When Led Zep Reunited
There’s been so much hype about Celebration Day, the name of the 2007 concert by the surviving members of Led Zeppelin, who reunited to play just one gig at London’s O2 arena as a tribute to the legendary producer and music industry executive, the late Ahmet Ertegun, that even after the recordings – both video and audio – of the concert were released late last year, I hesitated to check them out. Big mistake. I should’ve.
I did, finally, only over the last week. Led Zeppelin, for all practical purposes, dissolved in 1980 (although there have been brief reunions such as the 2007 concert), but they are a band that many of us grew up listening to. I can still remember where and when I first heard their eponymous debut album, Led Zeppelin, or for that matter the three following that one: II, III and IV (the last one actually being an un-named album but referred to by fans as IV). There were five more albums that they released during their tenure, including Physical Graffiti and In Through The Out Door, but for many, the first four remain the most influential Led Zep releases.
For many of us who heard Led Zeppelin in our formative years, their sound defined hard rock music. Jimmy Page’s lead guitar, Robert Plant’s wailing style of singing, John Bonham’s (the band dissolved with his death in 1980) trademark drumming and John Paul Jones’ bass and keyboards were the precursors of heavy metal or hard rock as we know it today. I don’t know how many thousands of bands that one band has influenced.
For Celebration Day, Bonham’s son Jason joined the surviving members and the quartet produced a concert that many would die to be able to watch live. The band played 17 songs, including two encores, and the playlist has all of your favourite Led Zeppelin songs. Black Dog? It’s there. Dazed and Confused? Yes, a nearly 12-minute version! Kashmir? Yes. Misty Mountain Hop? Ditto. Whole Lotta Love? Yup. If you grew up in the 1970s listening to rock music, this album is your stairway to musical heaven. Yes, of course, Stairway to Heaven was also on the playlist.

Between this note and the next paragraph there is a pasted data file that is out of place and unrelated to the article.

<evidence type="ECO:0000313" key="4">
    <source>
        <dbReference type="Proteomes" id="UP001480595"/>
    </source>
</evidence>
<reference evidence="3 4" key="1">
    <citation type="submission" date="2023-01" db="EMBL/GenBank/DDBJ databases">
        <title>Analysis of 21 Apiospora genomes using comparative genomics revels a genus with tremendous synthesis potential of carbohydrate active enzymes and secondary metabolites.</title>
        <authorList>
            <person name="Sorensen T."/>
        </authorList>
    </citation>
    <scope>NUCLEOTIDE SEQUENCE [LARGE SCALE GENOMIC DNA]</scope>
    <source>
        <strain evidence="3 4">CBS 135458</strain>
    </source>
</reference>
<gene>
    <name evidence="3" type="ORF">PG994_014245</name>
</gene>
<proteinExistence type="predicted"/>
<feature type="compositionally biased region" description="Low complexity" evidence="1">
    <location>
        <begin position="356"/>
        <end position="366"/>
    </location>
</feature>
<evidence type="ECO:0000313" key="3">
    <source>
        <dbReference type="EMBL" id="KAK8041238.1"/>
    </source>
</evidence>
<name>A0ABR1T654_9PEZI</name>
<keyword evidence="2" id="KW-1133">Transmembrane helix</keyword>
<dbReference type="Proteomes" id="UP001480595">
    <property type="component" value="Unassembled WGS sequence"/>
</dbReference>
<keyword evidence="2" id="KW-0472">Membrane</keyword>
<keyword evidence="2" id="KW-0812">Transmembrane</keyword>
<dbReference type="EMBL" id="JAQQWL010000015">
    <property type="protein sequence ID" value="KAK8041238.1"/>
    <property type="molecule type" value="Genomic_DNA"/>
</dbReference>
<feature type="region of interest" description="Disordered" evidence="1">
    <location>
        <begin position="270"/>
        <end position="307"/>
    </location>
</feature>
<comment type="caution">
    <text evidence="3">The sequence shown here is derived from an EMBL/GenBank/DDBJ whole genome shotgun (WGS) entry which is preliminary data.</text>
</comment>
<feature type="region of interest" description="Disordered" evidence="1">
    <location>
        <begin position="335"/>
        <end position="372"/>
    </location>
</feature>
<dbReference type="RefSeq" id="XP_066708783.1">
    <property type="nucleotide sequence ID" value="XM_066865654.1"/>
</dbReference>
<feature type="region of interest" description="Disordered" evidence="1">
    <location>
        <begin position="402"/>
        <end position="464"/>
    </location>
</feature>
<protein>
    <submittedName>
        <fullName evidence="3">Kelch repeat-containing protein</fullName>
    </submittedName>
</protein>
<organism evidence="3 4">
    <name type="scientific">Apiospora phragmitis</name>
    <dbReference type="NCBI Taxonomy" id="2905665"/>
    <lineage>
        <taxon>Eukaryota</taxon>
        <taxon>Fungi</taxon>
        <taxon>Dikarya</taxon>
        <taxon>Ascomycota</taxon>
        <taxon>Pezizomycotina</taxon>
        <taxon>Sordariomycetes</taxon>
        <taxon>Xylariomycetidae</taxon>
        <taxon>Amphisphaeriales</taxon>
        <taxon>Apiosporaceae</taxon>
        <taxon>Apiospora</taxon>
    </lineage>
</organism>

Besides the glowing warmth of nostalgia that I felt while listening to Celebration Day, I couldn’t help but marvel at the remarkable fact that three ageing rockers (Jason Bonham is only in his 40s but the three of his late father’s bandmates are inching towards 70) were able to perform the way they did. If you don’t watch the video, they could well sound as if they were playing in the 1970s. I don’t know what others feel but for me, it was Page who stole the show at the O2 arena that night. Not having heard my Led Zeppelin albums for a while, I had indeed forgotten how huge a deal he was. And, evidently, still is. He’s grown old terrifically too. Just take a look at the elegant gent in the latest John Varvatos ad campaign for which Page has modelled, along with a more contemporary young bluesman, Gary Clark Jr. (See DC, dated December 16, 2012). Incidentally, it’s Page who outshines the younger musician in the ads.
But last week was not just about an old band in a reminted version. I caught a spectacular new band as well. Miyazaki are an electronic band from Washington DC and they describe their music as “gloomy-spirit, house, loud beat, rain dance-synth pop”. Whatever that may mean, they make music that I found instantly appealing. Miyazaki comprises Eduardo Rodela, Marisa Grotte, Rob Hart and Omari Mayers-Walker. As far as I could make out, they have one full-length album out and it’s called Color of Glass. Rodela and Grotte sing. Rodela’s vocals reminded me of The National’s Matt Berninger and not just because it’s a baritone but also its shade of gloominess. Yet, Miyazaki’s is music that you could dance to as well. I’m not sure it would work at a young people’s party as a medium to dance with but if you’re at a mature grown-ups’ party, it’s the sort of music that can be played after a couple of rounds of drinks have been demolished and every middle-aged leg is feeling uninhibited enough to afford a shake.
It’s not often that the name of the recording label is what draws you to the bands that it produces. But when I heard of a label called What’s Your Rupture?, I quickly checked to see which bands this New York indie label produced. I found one called Parquet Courts. A punk band from Brooklyn, their first full-length album, is fun and full of malcontented songs that are a fun listen.